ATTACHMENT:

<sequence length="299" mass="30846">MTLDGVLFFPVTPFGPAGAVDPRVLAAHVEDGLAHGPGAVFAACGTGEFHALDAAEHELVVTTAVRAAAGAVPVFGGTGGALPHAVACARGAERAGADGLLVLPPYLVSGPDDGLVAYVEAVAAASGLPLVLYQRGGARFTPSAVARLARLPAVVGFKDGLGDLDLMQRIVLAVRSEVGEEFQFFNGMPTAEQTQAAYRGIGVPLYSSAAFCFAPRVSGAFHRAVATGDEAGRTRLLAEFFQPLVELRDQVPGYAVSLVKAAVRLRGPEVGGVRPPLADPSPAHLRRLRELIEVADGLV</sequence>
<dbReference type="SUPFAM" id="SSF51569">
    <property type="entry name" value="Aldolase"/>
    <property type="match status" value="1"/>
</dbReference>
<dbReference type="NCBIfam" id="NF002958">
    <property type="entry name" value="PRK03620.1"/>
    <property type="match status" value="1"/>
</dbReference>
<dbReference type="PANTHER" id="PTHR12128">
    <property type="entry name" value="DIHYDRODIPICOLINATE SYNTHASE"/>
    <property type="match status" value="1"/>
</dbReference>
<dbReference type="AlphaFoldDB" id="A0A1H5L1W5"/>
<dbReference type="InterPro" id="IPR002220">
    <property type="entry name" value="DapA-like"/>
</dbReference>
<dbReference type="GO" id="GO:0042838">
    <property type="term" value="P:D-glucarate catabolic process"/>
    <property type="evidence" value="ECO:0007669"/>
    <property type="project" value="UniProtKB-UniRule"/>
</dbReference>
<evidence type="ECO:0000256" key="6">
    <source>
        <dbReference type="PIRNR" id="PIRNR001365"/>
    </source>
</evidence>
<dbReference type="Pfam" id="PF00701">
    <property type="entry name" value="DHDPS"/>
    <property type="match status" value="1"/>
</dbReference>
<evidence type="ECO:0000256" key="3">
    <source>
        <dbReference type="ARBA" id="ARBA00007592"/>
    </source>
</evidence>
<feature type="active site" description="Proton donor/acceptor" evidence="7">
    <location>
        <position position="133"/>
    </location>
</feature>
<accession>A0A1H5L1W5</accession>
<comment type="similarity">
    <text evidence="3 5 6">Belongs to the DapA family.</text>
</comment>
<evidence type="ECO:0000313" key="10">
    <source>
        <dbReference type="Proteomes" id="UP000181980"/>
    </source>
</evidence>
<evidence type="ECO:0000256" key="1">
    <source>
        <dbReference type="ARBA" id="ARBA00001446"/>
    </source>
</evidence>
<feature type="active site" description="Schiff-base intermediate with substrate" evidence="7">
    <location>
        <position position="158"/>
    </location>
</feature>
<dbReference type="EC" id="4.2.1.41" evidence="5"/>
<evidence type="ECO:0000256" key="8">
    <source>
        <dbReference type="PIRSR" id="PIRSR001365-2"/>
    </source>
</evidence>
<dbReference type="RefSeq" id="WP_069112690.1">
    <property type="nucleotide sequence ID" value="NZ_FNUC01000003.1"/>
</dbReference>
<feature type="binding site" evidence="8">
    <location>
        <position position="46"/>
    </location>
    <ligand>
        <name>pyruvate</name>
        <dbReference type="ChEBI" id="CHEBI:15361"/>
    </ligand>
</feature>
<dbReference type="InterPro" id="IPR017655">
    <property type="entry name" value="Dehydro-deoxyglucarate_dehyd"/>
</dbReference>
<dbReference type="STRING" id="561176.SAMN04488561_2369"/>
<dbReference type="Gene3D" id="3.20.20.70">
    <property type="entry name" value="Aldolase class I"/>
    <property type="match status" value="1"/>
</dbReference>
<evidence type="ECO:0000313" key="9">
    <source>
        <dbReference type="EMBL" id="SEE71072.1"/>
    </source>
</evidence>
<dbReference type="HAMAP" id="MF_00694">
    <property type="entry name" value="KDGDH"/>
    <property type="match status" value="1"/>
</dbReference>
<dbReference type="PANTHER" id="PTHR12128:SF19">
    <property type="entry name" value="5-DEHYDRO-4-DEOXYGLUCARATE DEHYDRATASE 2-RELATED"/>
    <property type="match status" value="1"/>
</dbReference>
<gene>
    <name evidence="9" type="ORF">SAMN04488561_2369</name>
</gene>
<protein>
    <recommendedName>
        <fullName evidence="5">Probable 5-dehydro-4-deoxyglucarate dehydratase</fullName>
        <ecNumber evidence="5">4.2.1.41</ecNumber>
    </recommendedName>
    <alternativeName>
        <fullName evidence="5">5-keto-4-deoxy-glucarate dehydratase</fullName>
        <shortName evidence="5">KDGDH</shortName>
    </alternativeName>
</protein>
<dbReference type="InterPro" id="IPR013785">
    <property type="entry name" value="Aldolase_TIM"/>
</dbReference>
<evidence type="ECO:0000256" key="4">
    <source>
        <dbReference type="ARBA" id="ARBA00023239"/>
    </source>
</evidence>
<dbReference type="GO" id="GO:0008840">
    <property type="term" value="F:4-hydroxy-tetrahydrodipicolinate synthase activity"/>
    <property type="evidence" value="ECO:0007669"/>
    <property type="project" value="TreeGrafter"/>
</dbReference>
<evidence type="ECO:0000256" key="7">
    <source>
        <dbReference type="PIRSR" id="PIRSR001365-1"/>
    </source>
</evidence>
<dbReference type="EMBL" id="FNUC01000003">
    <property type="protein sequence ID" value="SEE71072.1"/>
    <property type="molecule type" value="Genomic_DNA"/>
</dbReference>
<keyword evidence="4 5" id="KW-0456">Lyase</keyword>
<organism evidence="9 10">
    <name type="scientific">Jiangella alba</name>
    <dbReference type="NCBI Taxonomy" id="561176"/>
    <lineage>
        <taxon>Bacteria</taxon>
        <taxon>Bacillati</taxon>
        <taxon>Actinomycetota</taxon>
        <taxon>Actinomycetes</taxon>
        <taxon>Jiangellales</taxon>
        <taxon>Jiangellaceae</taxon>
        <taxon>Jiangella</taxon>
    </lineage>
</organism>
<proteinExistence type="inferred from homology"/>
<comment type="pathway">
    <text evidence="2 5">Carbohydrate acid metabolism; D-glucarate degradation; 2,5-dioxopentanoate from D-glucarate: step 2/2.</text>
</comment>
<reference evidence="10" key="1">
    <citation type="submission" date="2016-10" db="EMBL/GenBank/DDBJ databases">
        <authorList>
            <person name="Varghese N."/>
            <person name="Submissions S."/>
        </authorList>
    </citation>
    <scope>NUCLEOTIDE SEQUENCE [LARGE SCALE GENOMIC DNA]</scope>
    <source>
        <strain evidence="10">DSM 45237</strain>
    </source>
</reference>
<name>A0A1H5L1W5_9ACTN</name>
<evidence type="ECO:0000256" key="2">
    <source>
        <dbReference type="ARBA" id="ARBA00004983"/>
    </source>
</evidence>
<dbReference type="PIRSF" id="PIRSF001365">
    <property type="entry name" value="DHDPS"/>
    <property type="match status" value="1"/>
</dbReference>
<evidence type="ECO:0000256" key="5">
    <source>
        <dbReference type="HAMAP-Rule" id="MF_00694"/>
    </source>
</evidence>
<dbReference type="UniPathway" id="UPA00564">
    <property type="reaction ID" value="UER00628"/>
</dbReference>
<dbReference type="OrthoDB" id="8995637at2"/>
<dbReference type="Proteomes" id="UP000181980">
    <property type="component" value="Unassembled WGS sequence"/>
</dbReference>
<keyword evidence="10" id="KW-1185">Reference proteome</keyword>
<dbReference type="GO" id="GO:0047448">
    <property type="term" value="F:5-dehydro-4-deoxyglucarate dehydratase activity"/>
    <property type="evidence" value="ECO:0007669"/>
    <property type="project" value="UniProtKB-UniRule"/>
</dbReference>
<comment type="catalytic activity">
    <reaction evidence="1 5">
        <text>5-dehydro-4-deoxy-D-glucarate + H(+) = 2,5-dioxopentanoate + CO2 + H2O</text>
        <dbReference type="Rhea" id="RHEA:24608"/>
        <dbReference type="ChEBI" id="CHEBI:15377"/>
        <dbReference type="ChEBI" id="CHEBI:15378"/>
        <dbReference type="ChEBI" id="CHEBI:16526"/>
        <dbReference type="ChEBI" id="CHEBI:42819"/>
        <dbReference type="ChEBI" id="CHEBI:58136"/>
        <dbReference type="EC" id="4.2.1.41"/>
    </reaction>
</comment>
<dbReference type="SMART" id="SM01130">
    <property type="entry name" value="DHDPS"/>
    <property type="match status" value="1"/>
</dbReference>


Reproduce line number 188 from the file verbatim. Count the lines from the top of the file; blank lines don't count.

<dbReference type="GO" id="GO:0047448">